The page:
There are so many things to think about when it comes to looking after your baby’s health and well-being. Perhaps one of the most important things a mother needs to do is to choose a paediatrician.
After all, this is the doctor you will go to for all your little one’s health-related issues – from fevers and vaccinations to teething and nutrition.
Ideally, the relationship that you forge with this paediatrician will last from your child’s birth to adolescence.
Given this, it’s paramount that you choose a paediatrician who has you ticking all the boxes on your checklist. After all, this is your baby’s health we’re talking about.
The thought of searching for a suitable paediatrician may feel overwhelming at first, but with a little homework you will be able to find one that you trust and feel comfortable with.
What you need to know about paediatricians
Dr Mark Loh, Consultant Paediatrician & Neonatologist at Mark Loh Paediatrics, Mount Elizabeth Novena Hospital, answers some commonly asked questions about the field of paediatric medicine.
What is the difference between a paediatrician and a general practitioner?
A paediatrician is a specialist doctor who sees only children and babies, and is thus experienced in diagnosing and managing various childhood illnesses, whether mild or severe.
The paediatrician is also well positioned to advise parents on infant nutrition, immunisations, growth and developmental norms, from the newborn period to adolescence.
There are general practitioners who are experienced with children in their practice too, but their time and experience is usually more divided amongst adults and elderly patients.
Does my child have to see a paediatrician whenever he falls sick?
It depends on the age of the child and how unwell he is. An experienced family physician will usually be able to manage most simple ailments in older children and toddlers.
Parents may choose to see a paediatrician if the child is very young (under 6 months), has other medical complications, or is very unwell and may possibly need inpatient care in a hospital setting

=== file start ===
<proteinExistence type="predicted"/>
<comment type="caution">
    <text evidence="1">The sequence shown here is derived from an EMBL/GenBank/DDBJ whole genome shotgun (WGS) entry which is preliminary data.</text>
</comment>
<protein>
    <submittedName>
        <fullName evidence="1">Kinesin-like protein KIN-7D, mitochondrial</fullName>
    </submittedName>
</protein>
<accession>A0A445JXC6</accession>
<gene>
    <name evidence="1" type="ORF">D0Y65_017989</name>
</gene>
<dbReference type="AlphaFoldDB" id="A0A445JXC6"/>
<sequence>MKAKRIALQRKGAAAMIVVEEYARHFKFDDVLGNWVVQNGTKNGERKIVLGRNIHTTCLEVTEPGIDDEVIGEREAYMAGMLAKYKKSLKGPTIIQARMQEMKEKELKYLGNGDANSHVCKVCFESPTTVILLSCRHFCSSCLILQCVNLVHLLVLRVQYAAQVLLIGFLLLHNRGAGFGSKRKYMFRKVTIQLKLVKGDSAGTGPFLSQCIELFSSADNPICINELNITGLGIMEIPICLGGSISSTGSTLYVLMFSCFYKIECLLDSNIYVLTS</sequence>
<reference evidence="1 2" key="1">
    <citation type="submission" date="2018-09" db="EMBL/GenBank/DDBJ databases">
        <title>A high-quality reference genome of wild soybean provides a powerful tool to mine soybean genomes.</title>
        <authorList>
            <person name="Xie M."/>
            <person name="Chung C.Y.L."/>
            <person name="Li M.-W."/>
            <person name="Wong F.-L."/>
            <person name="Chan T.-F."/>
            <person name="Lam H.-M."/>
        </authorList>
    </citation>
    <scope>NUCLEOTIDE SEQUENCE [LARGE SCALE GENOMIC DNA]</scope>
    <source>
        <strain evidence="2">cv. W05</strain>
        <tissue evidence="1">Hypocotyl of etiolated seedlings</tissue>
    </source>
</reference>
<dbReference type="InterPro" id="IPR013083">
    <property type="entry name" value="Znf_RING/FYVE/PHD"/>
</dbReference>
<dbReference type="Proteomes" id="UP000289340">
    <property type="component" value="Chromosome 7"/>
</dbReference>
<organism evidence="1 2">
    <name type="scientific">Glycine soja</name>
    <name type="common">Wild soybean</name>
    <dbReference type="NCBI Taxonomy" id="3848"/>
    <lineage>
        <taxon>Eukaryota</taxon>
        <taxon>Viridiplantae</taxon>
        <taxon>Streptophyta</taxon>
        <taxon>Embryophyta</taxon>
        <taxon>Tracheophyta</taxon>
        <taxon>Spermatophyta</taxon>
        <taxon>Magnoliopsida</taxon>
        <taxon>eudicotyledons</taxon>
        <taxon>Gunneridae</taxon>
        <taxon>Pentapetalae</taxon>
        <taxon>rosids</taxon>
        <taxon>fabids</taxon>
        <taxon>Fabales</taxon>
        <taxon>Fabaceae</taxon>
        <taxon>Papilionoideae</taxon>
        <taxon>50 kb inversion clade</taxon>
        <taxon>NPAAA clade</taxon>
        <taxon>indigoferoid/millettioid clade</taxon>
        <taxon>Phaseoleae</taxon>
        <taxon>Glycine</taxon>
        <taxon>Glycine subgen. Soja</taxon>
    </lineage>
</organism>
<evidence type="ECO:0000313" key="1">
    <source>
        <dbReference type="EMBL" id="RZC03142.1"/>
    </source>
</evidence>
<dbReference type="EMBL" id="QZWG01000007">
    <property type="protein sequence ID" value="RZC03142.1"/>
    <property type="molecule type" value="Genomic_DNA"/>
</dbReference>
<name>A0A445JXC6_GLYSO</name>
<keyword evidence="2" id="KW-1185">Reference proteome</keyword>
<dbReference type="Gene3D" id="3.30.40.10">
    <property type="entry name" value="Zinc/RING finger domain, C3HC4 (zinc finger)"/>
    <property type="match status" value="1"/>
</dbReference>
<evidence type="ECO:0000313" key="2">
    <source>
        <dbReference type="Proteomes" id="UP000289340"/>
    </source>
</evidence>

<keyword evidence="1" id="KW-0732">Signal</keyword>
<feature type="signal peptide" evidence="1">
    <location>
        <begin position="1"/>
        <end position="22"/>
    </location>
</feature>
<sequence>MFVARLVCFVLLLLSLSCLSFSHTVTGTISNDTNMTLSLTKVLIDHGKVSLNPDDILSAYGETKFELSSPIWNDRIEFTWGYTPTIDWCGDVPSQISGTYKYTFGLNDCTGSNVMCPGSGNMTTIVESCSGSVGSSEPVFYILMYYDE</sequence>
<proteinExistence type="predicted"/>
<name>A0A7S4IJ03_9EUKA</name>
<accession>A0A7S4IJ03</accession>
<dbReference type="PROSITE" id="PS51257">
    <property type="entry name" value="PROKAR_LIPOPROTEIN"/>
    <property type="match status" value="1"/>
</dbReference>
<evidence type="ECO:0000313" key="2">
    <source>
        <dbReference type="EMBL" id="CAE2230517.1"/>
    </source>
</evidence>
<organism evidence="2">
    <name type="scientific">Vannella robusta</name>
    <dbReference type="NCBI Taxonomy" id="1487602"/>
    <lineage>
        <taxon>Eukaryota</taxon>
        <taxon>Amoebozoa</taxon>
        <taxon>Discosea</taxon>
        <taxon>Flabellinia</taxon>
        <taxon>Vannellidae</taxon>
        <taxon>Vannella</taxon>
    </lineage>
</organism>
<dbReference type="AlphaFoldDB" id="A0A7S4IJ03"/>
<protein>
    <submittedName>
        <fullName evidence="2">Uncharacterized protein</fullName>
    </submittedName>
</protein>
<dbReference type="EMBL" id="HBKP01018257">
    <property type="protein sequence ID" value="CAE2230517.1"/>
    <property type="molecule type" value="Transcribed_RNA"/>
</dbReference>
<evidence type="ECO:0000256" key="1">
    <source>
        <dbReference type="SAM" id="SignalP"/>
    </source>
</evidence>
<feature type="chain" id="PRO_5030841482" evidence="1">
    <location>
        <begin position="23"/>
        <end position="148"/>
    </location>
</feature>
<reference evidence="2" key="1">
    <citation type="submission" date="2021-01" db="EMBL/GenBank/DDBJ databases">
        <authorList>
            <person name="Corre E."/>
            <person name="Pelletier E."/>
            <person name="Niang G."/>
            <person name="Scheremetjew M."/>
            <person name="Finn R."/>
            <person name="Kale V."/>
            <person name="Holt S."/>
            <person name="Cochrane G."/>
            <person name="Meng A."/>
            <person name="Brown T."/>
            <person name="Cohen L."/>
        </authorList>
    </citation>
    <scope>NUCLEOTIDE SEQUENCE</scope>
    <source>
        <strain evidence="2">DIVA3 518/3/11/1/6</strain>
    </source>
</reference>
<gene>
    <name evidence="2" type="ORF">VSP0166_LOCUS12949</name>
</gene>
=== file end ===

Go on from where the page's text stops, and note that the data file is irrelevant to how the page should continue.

What are the common conditions that my GP can treat?
Most general practitioners or family physicians would have spent at least 6 months seeing children in a hospital setting in their training, and have children form up to 25% of their patient population.
Hence, they would be comfortable treating common childhood illness like colds, ear and throat infections, skin rashes, diarrhoea or minor injuries.
More importantly, they should know when any case is too complicated or when a child is very unwell so as to make an appropriate referral to a paediatrician or other specialist if warranted.
How do I know when my child’s illness warrants a visit to a paediatrician instead of a GP?
Whom you bring your child to see really depends on how unwell your child is and on your relationship with the medical practitioner.
As a general guide, you may wish to see a paediatrician if the illness is prolonged or not responding to medications, and without an established diagnosis.
If your child is still a baby, has a very high fever or is looking listless and not feeding well, then visiting your paediatrician first would be a good idea.
Are there different types of paediatricians?
There are paediatricians who sub-specialize in various systems of the body or different age groups, even though they should all have basic specialty training in managing children of all ages.
Common sub-specialties amongst paediatricians include Neonatology, Gastroenterology, Asthma and Allergy, Cardiology and Endocrinology.
- Neonatologists specialize in the care of newborns, especially sick or premature babies who may need intensive care after birth, to optimize their start in life.
- Paediatric gastroenterologists (bowel and nutritional diseases), cardiologists (congenital heart diseases), pulmonologists/allergists (asthma and allergies) and endocrinologists (diabetes, thyroid, growth and hormonal issues) all work together with the general paediatrician to identify and manage more complicated chronic diseases of childhood.
A multidisciplinary team approach is often useful in helping these children attain their growth and developmental potentials and fulfilling childhood.
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